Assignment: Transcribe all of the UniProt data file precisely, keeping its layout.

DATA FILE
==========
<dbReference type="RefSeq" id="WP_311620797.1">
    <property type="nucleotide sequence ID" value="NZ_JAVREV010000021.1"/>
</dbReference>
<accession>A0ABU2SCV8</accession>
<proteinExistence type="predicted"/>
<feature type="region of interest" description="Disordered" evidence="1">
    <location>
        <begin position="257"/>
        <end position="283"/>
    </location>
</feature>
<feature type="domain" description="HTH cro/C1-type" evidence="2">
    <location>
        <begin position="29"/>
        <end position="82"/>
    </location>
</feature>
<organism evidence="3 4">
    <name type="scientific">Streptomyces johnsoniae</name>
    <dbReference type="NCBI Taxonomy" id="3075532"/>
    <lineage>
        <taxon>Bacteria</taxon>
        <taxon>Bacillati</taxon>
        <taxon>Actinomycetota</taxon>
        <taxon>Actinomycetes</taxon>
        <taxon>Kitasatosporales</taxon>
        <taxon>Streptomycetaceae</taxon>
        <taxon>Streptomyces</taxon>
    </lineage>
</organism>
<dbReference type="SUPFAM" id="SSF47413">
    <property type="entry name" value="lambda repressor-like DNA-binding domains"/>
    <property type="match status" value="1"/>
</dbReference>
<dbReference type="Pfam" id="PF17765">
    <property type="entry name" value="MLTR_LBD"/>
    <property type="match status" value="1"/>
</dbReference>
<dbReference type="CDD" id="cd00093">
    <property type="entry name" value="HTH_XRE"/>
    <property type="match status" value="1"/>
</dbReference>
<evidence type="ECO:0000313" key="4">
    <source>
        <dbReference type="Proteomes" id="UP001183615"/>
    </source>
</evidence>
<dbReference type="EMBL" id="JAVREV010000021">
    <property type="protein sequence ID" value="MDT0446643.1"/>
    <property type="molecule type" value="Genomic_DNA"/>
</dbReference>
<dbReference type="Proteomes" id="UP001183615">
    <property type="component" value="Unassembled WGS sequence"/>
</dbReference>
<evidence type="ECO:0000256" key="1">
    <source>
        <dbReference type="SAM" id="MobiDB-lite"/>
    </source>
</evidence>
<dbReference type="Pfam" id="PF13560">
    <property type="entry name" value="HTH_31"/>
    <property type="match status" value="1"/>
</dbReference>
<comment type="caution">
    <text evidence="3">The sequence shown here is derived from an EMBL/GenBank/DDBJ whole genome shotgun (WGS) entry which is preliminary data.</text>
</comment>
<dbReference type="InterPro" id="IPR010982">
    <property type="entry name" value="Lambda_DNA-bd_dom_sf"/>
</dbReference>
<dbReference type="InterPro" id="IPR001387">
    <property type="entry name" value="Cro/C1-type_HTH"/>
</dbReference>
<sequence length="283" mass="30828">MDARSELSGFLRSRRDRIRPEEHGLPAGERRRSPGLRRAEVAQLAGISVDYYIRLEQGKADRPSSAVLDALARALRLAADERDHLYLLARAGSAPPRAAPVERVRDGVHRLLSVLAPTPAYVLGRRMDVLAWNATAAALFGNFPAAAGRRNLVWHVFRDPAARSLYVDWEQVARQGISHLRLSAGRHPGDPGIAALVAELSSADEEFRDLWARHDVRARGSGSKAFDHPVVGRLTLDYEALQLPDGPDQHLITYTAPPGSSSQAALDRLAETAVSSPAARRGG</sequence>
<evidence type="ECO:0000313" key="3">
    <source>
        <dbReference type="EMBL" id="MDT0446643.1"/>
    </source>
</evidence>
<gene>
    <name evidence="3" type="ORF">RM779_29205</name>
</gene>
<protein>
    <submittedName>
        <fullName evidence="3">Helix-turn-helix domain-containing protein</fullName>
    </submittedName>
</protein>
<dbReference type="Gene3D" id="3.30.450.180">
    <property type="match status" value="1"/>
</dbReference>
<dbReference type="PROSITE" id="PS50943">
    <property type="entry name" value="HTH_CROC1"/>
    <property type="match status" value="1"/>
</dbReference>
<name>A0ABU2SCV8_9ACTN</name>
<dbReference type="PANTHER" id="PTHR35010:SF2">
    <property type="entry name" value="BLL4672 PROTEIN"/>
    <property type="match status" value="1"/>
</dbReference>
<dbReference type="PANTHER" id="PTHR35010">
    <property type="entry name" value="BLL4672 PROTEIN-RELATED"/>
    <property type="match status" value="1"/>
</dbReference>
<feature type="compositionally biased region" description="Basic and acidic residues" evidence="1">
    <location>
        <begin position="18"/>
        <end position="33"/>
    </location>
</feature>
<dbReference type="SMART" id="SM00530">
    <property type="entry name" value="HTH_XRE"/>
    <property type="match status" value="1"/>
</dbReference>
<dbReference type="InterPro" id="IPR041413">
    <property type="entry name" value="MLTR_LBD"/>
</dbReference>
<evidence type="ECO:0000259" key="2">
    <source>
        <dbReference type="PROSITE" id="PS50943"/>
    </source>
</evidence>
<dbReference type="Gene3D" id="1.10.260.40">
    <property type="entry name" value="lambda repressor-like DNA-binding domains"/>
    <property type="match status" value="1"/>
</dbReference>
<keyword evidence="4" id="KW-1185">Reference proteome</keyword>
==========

<dbReference type="RefSeq" id="WP_311620797.1">
    <property type="nucleotide sequence ID" value="NZ_JAVREV010000021.1"/>
</dbReference>
<accession>A0ABU2SCV8</accession>
<proteinExistence type="predicted"/>
<feature type="region of interest" description="Disordered" evidence="1">
    <location>
        <begin position="257"/>
        <end position="283"/>
    </location>
</feature>
<feature type="domain" description="HTH cro/C1-type" evidence="2">
    <location>
        <begin position="29"/>
        <end position="82"/>
    </location>
</feature>
<organism evidence="3 4">
    <name type="scientific">Streptomyces johnsoniae</name>
    <dbReference type="NCBI Taxonomy" id="3075532"/>
    <lineage>
        <taxon>Bacteria</taxon>
        <taxon>Bacillati</taxon>
        <taxon>Actinomycetota</taxon>
        <taxon>Actinomycetes</taxon>
        <taxon>Kitasatosporales</taxon>
        <taxon>Streptomycetaceae</taxon>
        <taxon>Streptomyces</taxon>
    </lineage>
</organism>
<dbReference type="SUPFAM" id="SSF47413">
    <property type="entry name" value="lambda repressor-like DNA-binding domains"/>
    <property type="match status" value="1"/>
</dbReference>
<dbReference type="Pfam" id="PF17765">
    <property type="entry name" value="MLTR_LBD"/>
    <property type="match status" value="1"/>
</dbReference>
<dbReference type="CDD" id="cd00093">
    <property type="entry name" value="HTH_XRE"/>
    <property type="match status" value="1"/>
</dbReference>
<evidence type="ECO:0000313" key="4">
    <source>
        <dbReference type="Proteomes" id="UP001183615"/>
    </source>
</evidence>
<dbReference type="EMBL" id="JAVREV010000021">
    <property type="protein sequence ID" value="MDT0446643.1"/>
    <property type="molecule type" value="Genomic_DNA"/>
</dbReference>
<dbReference type="Proteomes" id="UP001183615">
    <property type="component" value="Unassembled WGS sequence"/>
</dbReference>
<evidence type="ECO:0000256" key="1">
    <source>
        <dbReference type="SAM" id="MobiDB-lite"/>
    </source>
</evidence>
<dbReference type="Pfam" id="PF13560">
    <property type="entry name" value="HTH_31"/>
    <property type="match status" value="1"/>
</dbReference>
<comment type="caution">
    <text evidence="3">The sequence shown here is derived from an EMBL/GenBank/DDBJ whole genome shotgun (WGS) entry which is preliminary data.</text>
</comment>
<dbReference type="InterPro" id="IPR010982">
    <property type="entry name" value="Lambda_DNA-bd_dom_sf"/>
</dbReference>
<dbReference type="InterPro" id="IPR001387">
    <property type="entry name" value="Cro/C1-type_HTH"/>
</dbReference>
<sequence length="283" mass="30828">MDARSELSGFLRSRRDRIRPEEHGLPAGERRRSPGLRRAEVAQLAGISVDYYIRLEQGKADRPSSAVLDALARALRLAADERDHLYLLARAGSAPPRAAPVERVRDGVHRLLSVLAPTPAYVLGRRMDVLAWNATAAALFGNFPAAAGRRNLVWHVFRDPAARSLYVDWEQVARQGISHLRLSAGRHPGDPGIAALVAELSSADEEFRDLWARHDVRARGSGSKAFDHPVVGRLTLDYEALQLPDGPDQHLITYTAPPGSSSQAALDRLAETAVSSPAARRGG</sequence>
<evidence type="ECO:0000313" key="3">
    <source>
        <dbReference type="EMBL" id="MDT0446643.1"/>
    </source>
</evidence>
<gene>
    <name evidence="3" type="ORF">RM779_29205</name>
</gene>
<protein>
    <submittedName>
        <fullName evidence="3">Helix-turn-helix domain-containing protein</fullName>
    </submittedName>
</protein>
<dbReference type="Gene3D" id="3.30.450.180">
    <property type="match status" value="1"/>
</dbReference>
<dbReference type="PROSITE" id="PS50943">
    <property type="entry name" value="HTH_CROC1"/>
    <property type="match status" value="1"/>
</dbReference>
<name>A0ABU2SCV8_9ACTN</name>
<dbReference type="PANTHER" id="PTHR35010:SF2">
    <property type="entry name" value="BLL4672 PROTEIN"/>
    <property type="match status" value="1"/>
</dbReference>
<dbReference type="PANTHER" id="PTHR35010">
    <property type="entry name" value="BLL4672 PROTEIN-RELATED"/>
    <property type="match status" value="1"/>
</dbReference>
<feature type="compositionally biased region" description="Basic and acidic residues" evidence="1">
    <location>
        <begin position="18"/>
        <end position="33"/>
    </location>
</feature>
<dbReference type="SMART" id="SM00530">
    <property type="entry name" value="HTH_XRE"/>
    <property type="match status" value="1"/>
</dbReference>
<dbReference type="InterPro" id="IPR041413">
    <property type="entry name" value="MLTR_LBD"/>
</dbReference>
<evidence type="ECO:0000259" key="2">
    <source>
        <dbReference type="PROSITE" id="PS50943"/>
    </source>
</evidence>
<dbReference type="Gene3D" id="1.10.260.40">
    <property type="entry name" value="lambda repressor-like DNA-binding domains"/>
    <property type="match status" value="1"/>
</dbReference>
<keyword evidence="4" id="KW-1185">Reference proteome</keyword>